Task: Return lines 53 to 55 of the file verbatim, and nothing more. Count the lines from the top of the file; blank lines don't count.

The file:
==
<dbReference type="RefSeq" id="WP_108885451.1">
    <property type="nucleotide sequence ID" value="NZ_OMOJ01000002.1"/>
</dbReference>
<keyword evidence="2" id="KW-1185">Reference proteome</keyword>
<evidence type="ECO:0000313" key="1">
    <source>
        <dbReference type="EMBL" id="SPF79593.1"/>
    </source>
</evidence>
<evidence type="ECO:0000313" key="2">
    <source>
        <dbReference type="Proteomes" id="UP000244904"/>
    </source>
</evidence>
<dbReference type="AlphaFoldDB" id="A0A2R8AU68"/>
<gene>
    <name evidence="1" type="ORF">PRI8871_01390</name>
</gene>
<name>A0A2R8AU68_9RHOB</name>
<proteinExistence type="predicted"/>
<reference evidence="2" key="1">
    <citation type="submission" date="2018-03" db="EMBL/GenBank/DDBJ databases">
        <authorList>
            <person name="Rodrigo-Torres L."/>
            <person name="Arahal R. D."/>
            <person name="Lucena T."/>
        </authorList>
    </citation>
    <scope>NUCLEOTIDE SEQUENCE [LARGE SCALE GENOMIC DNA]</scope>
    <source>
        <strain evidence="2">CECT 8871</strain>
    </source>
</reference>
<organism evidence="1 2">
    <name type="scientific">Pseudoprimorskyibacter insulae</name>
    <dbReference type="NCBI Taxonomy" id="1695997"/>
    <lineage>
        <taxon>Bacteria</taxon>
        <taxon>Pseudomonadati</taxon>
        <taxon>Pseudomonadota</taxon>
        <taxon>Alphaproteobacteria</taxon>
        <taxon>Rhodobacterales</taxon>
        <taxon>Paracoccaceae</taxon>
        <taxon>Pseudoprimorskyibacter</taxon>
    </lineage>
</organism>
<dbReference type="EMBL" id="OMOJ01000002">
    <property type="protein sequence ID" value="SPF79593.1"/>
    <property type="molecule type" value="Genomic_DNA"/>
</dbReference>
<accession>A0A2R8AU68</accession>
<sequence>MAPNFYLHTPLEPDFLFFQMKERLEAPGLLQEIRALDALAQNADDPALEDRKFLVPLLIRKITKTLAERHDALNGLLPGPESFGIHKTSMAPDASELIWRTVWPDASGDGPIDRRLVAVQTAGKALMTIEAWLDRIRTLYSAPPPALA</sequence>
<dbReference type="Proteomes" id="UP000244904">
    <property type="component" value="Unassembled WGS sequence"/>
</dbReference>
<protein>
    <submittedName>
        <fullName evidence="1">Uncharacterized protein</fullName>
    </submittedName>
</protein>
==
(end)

<dbReference type="Proteomes" id="UP000244904">
    <property type="component" value="Unassembled WGS sequence"/>
</dbReference>